This course allows students to examine major turning points in the shaping of the modern world, from the late eighteenth century to the present. Students develop an understanding of the historical roots of current world issues especially as they pertain to international relations. Furthermore, they extrapolate from the American experience that democratic ideals are often achieved at a high cost, remain vulnerable and are not practiced everywhere in the world. Students consider multiple accounts of events in order to understand international relations from a variety of perspectives. The following subjects will be the emphasis of this course: The Rise of Democratic Ideas, Industrial Revolution, Rise of Imperialism and Colonialism, World War I, Totalitarianism in the Modern World, Nazi Germany, Stalinist Russia, World War II, and Nationalism in the Contemporary World.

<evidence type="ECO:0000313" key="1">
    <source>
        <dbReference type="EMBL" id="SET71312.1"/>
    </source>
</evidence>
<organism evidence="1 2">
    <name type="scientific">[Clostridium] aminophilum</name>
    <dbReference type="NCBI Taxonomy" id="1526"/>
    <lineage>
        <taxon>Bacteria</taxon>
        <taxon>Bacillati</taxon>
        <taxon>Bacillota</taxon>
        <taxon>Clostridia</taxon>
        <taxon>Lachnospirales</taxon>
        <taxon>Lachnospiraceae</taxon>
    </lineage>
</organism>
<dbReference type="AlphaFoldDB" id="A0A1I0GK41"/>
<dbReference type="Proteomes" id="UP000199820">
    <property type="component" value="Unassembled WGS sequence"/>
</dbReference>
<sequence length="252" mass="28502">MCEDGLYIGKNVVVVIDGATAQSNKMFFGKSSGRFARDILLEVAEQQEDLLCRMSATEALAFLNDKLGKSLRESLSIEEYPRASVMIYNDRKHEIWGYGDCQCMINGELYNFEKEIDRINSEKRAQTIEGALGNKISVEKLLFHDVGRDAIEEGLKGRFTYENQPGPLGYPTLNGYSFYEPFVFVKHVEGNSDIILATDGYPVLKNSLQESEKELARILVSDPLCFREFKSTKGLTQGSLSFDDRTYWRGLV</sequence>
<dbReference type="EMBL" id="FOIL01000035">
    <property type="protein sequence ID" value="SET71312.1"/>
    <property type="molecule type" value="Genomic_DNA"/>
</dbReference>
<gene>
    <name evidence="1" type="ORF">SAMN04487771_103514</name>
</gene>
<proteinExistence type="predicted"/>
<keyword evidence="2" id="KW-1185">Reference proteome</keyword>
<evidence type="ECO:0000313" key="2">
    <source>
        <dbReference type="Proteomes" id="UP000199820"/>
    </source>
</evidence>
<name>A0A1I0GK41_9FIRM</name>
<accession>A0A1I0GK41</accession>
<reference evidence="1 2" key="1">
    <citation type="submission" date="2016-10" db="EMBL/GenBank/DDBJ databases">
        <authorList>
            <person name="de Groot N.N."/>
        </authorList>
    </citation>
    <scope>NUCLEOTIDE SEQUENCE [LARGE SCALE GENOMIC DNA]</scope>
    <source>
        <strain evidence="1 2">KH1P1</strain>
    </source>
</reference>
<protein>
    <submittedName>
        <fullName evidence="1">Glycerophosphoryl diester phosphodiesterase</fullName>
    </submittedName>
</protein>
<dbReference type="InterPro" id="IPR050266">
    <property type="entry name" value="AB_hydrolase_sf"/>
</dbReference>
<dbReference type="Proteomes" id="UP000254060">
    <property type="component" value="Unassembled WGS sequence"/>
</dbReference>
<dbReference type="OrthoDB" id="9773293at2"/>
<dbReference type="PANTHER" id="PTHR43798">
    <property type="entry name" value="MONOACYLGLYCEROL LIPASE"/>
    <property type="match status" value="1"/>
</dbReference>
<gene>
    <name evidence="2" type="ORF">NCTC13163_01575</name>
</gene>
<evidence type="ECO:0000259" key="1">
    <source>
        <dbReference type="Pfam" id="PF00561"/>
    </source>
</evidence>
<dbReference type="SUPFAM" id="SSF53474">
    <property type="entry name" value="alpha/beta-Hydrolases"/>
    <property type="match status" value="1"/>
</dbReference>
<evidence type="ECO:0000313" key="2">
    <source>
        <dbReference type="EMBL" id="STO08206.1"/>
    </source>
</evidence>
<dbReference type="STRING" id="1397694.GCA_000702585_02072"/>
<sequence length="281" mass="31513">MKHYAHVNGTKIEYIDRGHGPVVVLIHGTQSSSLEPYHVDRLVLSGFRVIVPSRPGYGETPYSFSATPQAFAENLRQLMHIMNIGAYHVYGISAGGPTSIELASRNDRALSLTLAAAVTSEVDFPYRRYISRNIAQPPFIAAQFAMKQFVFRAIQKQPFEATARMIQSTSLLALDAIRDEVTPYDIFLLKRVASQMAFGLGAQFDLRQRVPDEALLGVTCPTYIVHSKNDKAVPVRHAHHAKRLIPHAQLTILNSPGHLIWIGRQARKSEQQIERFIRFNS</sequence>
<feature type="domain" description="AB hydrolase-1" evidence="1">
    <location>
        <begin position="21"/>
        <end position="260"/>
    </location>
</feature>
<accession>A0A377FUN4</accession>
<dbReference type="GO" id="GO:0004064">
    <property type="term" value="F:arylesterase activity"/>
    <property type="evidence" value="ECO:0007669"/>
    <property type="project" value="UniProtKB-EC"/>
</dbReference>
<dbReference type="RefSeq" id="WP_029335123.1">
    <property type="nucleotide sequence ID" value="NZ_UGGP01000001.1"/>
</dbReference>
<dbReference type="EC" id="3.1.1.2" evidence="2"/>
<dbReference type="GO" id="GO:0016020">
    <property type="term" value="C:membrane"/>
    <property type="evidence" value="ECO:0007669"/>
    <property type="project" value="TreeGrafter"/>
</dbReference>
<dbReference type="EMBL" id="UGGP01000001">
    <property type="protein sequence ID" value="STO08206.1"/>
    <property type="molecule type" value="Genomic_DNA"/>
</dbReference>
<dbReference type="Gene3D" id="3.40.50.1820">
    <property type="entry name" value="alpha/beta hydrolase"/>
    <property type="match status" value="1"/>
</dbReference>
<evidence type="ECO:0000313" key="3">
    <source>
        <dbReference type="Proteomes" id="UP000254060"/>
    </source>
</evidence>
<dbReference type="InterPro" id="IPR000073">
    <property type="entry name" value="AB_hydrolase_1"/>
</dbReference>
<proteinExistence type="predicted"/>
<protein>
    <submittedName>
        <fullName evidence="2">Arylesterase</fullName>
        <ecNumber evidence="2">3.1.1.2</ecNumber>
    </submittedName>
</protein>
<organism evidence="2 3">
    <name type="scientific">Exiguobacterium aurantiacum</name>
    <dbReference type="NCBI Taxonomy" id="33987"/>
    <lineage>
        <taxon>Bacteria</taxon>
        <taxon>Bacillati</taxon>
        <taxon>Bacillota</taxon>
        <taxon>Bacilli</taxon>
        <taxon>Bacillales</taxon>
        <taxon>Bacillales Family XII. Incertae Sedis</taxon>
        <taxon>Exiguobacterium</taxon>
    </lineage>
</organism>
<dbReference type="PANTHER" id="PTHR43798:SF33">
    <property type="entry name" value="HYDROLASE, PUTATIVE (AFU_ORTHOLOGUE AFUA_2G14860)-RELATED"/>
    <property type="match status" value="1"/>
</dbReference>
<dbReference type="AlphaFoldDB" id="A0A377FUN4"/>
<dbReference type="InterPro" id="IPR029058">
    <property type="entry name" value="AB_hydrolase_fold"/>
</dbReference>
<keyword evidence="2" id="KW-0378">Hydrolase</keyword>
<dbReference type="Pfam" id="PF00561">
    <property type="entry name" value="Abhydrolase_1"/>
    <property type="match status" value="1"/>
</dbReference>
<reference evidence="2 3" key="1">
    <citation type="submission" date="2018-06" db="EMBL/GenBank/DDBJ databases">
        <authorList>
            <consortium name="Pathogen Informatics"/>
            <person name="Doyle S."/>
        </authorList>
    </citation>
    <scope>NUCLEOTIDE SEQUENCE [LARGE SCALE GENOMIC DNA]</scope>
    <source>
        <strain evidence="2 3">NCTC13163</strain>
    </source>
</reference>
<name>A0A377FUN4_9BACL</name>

The structure of the class will be student centered and will consist of interactive projects, presentations, group work, debates, discussions, research, reading and writing assignments, and lecture/note taking. “Project Zero”, an educational program developed by Harvard University will be utilized and implemented throughout the academic school year. Project Zero’s visible learning curriculum engages students in historical inquiry. Lessons revolve around a central historical question and features sets of primary documents designed for groups of students with diverse reading skills and abilities. The curriculum teaches students to investigate historical questions by employing reading strategies such as sourcing, contextualizing, corroborating, and close reading. Instead of memorizing historical facts, students evaluate the trustworthiness of multiple perspectives on historical issues. Students learn to make historical claims backed by documentary evidence.